The answer is Floria V. Lasky — their lawyer.
One of the most powerful and respected figures in the world of theatre, Lasky, who died last September at age 84, also represented, over the course of six decades, many other big names of the stage, among them Frederick Loewe, Jule Styne, Carson McCullers, Burl Ives and Gypsy Rose Lee. After they died, she frequently became involved in their estates and helped run their foundations.
"She was a pioneer," says Christine Conrad, a longtime friend, former New York City film commissioner and author of a pictorial biography of Robbins, "Jerome Robbins: That Broadway Man." "When she began, there essentially were no female attorneys in the world of entertainment law. They just didn’t exist. She opened up the field." Lasky is remembered for the strength of her character, for the loyalty with which she represented her clients and for her glamour — her large and colorful hats and her cornucopia of jewelry, the multiple rings and necklaces. Her pulled-back dark hair, almond-shaped blue eyes and high cheekbones lent her a sense of drama. She was named for Floria Tosca of the Puccini opera, and the name seemed appropriate — she resembled in a way the opera star Maria Callas, for whom Tosca was a signature role.
The child of immigrants from Poland, Lasky was born in the Bronx in 1923, started Hunter College at age 14 and graduated first in her class from New York University Law School. She began work at a law firm — known when she died as Fitelson, Lasky, Aslan & Couture — and stayed for 62 years, eventually becoming a partner.
"She was a fierce attorney, and she managed to build up such an unbelievable roster of clients," Conrad says. "She was passionately loyal, including during their political difficulties." In 1999, when Kazan was awarded an honorary Oscar, many entertainment people were upset because in 1952 he had given the House Committee on Un-American Activities the names of eight former theatre colleagues who, like him, had been Communist Party members. Demands were made that he apologize.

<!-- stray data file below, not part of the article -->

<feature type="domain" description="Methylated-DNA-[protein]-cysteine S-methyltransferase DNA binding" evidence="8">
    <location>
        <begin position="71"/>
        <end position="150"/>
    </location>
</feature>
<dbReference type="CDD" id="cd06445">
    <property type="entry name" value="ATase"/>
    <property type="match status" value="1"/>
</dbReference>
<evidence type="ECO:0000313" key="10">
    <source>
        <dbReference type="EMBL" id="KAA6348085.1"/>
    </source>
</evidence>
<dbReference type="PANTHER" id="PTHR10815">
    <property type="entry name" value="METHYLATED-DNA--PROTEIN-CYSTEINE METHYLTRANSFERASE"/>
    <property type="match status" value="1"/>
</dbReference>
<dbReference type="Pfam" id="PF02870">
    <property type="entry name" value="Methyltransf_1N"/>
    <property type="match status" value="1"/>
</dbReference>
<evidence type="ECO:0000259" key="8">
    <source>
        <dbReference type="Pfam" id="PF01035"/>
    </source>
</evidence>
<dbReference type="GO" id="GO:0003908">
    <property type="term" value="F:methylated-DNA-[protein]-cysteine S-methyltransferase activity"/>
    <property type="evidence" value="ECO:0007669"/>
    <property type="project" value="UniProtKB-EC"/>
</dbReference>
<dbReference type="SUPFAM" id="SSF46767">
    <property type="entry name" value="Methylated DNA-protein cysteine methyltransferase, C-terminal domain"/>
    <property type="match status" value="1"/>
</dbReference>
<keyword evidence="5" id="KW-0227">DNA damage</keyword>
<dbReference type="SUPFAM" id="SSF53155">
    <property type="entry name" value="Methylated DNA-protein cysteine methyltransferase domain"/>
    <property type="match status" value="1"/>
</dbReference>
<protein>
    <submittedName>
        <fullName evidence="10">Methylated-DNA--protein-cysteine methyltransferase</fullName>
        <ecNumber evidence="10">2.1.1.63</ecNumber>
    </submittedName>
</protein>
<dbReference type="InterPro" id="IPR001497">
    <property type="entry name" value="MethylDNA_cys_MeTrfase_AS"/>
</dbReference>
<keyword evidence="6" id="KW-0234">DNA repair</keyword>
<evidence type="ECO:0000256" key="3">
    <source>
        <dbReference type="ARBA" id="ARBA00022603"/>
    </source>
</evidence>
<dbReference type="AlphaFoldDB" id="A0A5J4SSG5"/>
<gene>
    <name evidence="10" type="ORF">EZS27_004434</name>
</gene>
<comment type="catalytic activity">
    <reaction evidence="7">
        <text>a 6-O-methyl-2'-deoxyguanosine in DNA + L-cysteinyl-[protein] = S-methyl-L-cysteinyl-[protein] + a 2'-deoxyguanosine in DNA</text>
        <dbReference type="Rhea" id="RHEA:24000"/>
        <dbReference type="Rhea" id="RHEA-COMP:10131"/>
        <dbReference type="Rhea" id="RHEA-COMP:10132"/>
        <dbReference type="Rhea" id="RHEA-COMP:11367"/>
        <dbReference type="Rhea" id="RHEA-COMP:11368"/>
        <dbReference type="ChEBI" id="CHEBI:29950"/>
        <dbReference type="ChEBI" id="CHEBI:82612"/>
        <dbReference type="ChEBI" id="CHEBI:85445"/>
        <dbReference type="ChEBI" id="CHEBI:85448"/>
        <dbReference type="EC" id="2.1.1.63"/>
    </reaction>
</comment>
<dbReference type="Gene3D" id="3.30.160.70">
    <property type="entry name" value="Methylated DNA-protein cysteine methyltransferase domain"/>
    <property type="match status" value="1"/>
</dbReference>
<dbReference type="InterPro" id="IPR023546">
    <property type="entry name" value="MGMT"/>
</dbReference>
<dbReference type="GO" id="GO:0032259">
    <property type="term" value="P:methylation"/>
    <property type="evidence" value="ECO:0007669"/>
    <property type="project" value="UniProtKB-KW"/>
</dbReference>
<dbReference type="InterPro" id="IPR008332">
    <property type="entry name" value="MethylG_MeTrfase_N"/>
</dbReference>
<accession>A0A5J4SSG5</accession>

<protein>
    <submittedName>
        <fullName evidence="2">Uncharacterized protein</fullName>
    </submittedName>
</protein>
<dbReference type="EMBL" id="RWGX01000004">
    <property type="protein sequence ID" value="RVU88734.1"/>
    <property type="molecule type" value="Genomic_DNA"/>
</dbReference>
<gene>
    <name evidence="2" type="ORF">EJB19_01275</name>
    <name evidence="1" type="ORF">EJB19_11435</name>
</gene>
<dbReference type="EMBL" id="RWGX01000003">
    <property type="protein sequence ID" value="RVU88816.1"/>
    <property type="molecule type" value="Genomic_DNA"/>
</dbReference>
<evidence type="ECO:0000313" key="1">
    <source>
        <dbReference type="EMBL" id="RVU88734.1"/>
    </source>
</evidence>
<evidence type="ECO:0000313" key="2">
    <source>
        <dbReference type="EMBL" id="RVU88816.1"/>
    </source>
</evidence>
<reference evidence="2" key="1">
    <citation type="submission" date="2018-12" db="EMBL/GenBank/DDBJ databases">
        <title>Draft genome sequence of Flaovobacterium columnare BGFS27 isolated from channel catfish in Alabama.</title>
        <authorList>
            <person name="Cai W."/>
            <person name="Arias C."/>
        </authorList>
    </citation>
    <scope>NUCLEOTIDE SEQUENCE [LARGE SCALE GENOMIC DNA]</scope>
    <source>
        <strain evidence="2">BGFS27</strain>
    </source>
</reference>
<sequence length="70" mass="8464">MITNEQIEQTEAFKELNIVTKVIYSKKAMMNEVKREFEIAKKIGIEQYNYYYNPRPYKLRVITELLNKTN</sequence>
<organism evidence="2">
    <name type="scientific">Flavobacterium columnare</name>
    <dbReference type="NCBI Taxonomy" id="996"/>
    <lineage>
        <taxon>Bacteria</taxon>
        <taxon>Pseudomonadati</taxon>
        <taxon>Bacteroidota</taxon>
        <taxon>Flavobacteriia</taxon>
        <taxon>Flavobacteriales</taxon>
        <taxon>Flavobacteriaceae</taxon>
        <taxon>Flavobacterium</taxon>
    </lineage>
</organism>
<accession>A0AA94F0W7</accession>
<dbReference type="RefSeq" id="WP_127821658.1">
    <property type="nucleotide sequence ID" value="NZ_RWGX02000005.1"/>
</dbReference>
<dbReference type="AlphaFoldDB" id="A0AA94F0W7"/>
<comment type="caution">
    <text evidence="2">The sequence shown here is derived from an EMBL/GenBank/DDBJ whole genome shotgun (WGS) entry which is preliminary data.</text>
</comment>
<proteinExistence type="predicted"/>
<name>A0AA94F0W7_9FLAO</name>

But Lasky would hear none of it. "Apologize? Recant? That's a good Stalinist word," she told The New York Times. "It seems to me he never said it was an easy decision."
She also had the force of character to persuade Robbins, who was known throughout the theatre and dance worlds as very demanding, that she was the right lawyer for him. "Bill Fitelson of the law firm had handled him," Conrad recalls. "Fitelson, an older man, had been more of a father figure. When she took over, she had a difficult time gaining his [Robbins'] trust. But she did. She would say herself that it was a bumpy road. But in the end she became the executor of his estate. He trusted her with his creations. That was her strength. She got what she wanted."
Lasky's other strength was her family. She was married to handsome and charming fashion advertising executive David R. Altman for 53 years, until his death in 2000. He reveled in her success and actually delighted in being called "Mr. Lasky" at all her openings. And she raised two daughters, both lawyers — Emily Altman, of Manhattan, now a managing director at JP Morgan, and Dara Altman, of Washington.
So perhaps the best way to conclude this Life in the Theatre tribute to a life well lived is with a quote from Lasky's daughter Dara, who is executive vice president for business and legal affairs at XM Satellite Radio. In a 2006 interview she told The Washington Post: "My parents gave me the gift of feeling I could do anything. They gave me the gift of unconditional love and a great education. But, even more than that, I had the gift in my mother, Floria Lasky, of the woman that I wanted to become. She is an entertainment lawyer and a legend in her field, and even more importantly, a great mother. And she filled our house with amazing people like Jerome Robbins, Elia Kazan and Carson McCullers. So I knew I wanted to find a way to be a lawyer in the entertainment business and to be engaged and involved as she has been."